{[ promptMessage ]}

Bookmark it

{[ promptMessage ]}

5 - Contents CHAPTER 4 The Chain Rule Derivatives by the...

Info iconThis preview shows pages 1–3. Sign up to view the full content.

View Full Document Right Arrow Icon
CHAPTER 4 4.1 4.2 4.3 4.4 CHAPTER 5 5.1 5.2 5.3 5.4 5.5 5.6 5.7 5.8 CHAPTER 6 6.1 6.2 6.3 6.4 6.5 6.6 6.7 CHAPTER 7 7.1 7.2 7.3 7.4 7.5 CHAPTER 8 8.1 8.2 8.3 8.4 8.5 Contents The Chain Rule Derivatives by the Chain Rule Implicit Differentiation and Related Rates Inverse Functions and Their Derivatives Inverses of Trigonometric Functions Integrals The Idea of the Integral 177 Antiderivatives 182 Summation vs. Integration 187 Indefinite Integrals and Substitutions 195 The Definite Integral 201 Properties of the Integral and the Average Value 206 The Fundamental Theorem and Its Consequences 213 Numerical Integration 220 Exponentials and Logarithms An Overview 228 The Exponential ex 236 Growth and Decay in Science and Economics 242 Logarithms 252 Separable Equations Including the Logistic Equation 259 Powers Instead of Exponentials 267 Hyperbolic Functions 277 Techniques of Integration Integration by Parts Trigonometric Integrals Trigonometric Substitutions Partial Fractions Improper Integrals Applications of the Integral Areas and Volumes by Slices Length of a Plane Curve Area of a Surface of Revolution Probability and Calculus Masses and Moments 8.6 Force, Work, and Energy
Background image of page 1

Info iconThis preview has intentionally blurred sections. Sign up to view the full version.

View Full Document Right Arrow Icon
C H A P T E R Integrals 5.1 The Idea of the Integral This chapter is about the idea of integration, and also about the technique of integ- ration. We explain how it is done in principle, and then how it is done in practice. Integration is a problem of adding up infinitely many things, each of which is infini- tesimally small. Doing the addition is not recommended. The whole point of calculus is to offer a better way. The problem of integration is to find a limit of sums. The key is to work backward from a limit of differences (which is the derivative). We can integrate v(x) ifit turns up as the derivative of another function f(x). The integral of v = cos x is f = sin x. The integral of v = x is f = $x2. Basically, f(x) is an "antiderivative". The list of j ' s will grow much longer (Section 5.4 is crucial). A selection is inside the cover of this book. If we don't find a suitablef(x), numerical integration can still give an excellent answer. I could go directly to the formulas for integrals, which allow you to compute areas under the most amazing curves. (Area is the clearest example of adding up infinitely many infinitely thin rectangles, so it always comes first. It is certainly not the only problem that integral calculus can solve.) But I am really unwilling just to write down formulas, and skip over all the ideas. Newton and Leibniz had an absolutely brilliant intuition, and there is no reason why we can't share it. They started with something simple. We will do the same. SUMS A N D DIFFERENCES Integrals and derivatives can be mostly explained by working (very briefly) with sums and differences. Instead of functions, we have n ordinary numbers. The key idea is nothing more than a basic fact of algebra. In the limit as n + co, it becomes the basic fact of calculus. The step of "going to the limit" is the essential difference between algebra and calculus! It has to be taken, in order to add up infinitely many infinitesimals-but we start out this side of it.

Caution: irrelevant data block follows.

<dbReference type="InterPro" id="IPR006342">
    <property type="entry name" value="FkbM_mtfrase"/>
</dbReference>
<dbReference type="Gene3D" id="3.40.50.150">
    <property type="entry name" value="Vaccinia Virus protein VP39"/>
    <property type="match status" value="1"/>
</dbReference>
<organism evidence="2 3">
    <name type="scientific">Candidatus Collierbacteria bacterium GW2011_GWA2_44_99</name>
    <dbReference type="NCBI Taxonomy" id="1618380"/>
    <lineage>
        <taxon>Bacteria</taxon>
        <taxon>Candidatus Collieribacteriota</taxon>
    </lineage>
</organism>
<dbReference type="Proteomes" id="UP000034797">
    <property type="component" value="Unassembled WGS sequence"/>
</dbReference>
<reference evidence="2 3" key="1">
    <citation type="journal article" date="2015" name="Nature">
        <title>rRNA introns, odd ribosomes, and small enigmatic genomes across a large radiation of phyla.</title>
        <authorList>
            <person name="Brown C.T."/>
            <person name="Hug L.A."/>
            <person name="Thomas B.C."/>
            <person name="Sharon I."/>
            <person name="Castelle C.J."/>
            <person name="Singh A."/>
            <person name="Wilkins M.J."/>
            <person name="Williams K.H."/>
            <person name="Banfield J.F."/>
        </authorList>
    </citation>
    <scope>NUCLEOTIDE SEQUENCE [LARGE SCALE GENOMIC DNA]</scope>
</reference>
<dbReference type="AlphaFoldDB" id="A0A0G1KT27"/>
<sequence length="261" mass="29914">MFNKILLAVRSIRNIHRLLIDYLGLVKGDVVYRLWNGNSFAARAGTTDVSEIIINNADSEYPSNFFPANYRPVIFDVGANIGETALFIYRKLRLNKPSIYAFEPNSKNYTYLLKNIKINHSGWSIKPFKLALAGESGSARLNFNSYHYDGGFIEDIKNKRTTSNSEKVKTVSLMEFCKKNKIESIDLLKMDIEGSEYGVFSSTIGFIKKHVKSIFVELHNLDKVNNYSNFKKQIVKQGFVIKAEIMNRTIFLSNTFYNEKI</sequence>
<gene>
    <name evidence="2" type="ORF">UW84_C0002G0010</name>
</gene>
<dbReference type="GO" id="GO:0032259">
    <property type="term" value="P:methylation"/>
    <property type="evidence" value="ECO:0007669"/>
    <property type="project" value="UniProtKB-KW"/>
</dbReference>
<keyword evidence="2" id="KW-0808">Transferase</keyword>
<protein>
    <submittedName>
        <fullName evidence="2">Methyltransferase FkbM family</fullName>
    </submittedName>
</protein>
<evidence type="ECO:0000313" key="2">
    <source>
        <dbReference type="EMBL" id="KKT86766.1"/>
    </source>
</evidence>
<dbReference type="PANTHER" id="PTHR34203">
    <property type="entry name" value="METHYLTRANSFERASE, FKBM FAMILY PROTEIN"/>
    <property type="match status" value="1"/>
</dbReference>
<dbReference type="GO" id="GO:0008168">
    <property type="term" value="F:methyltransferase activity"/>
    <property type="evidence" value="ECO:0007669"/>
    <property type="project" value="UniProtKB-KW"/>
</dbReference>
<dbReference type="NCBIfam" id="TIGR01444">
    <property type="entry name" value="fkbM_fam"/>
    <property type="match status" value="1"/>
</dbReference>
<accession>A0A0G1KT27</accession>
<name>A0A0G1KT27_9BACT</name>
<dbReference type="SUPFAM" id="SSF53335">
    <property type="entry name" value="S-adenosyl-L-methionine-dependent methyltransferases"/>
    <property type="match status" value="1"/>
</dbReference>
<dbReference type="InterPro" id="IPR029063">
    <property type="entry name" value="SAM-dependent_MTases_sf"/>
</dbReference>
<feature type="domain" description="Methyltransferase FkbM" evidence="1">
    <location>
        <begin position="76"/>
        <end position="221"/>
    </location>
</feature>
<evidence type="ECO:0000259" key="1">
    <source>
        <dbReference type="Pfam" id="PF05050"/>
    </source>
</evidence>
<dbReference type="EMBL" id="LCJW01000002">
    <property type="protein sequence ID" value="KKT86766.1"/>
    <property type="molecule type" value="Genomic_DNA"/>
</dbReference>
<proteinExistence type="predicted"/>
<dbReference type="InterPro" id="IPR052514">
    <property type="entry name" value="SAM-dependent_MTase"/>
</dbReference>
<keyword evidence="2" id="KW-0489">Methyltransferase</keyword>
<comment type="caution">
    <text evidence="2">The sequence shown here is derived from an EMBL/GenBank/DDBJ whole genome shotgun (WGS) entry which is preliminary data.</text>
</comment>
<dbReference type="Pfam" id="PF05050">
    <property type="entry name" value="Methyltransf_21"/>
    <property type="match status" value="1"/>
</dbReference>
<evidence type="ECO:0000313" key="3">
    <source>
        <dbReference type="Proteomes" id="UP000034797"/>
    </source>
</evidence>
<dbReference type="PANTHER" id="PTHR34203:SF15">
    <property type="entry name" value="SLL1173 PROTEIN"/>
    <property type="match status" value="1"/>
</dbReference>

Background image of page 2
Image of page 3
This is the end of the preview. Sign up to access the rest of the document.

{[ snackBarMessage ]}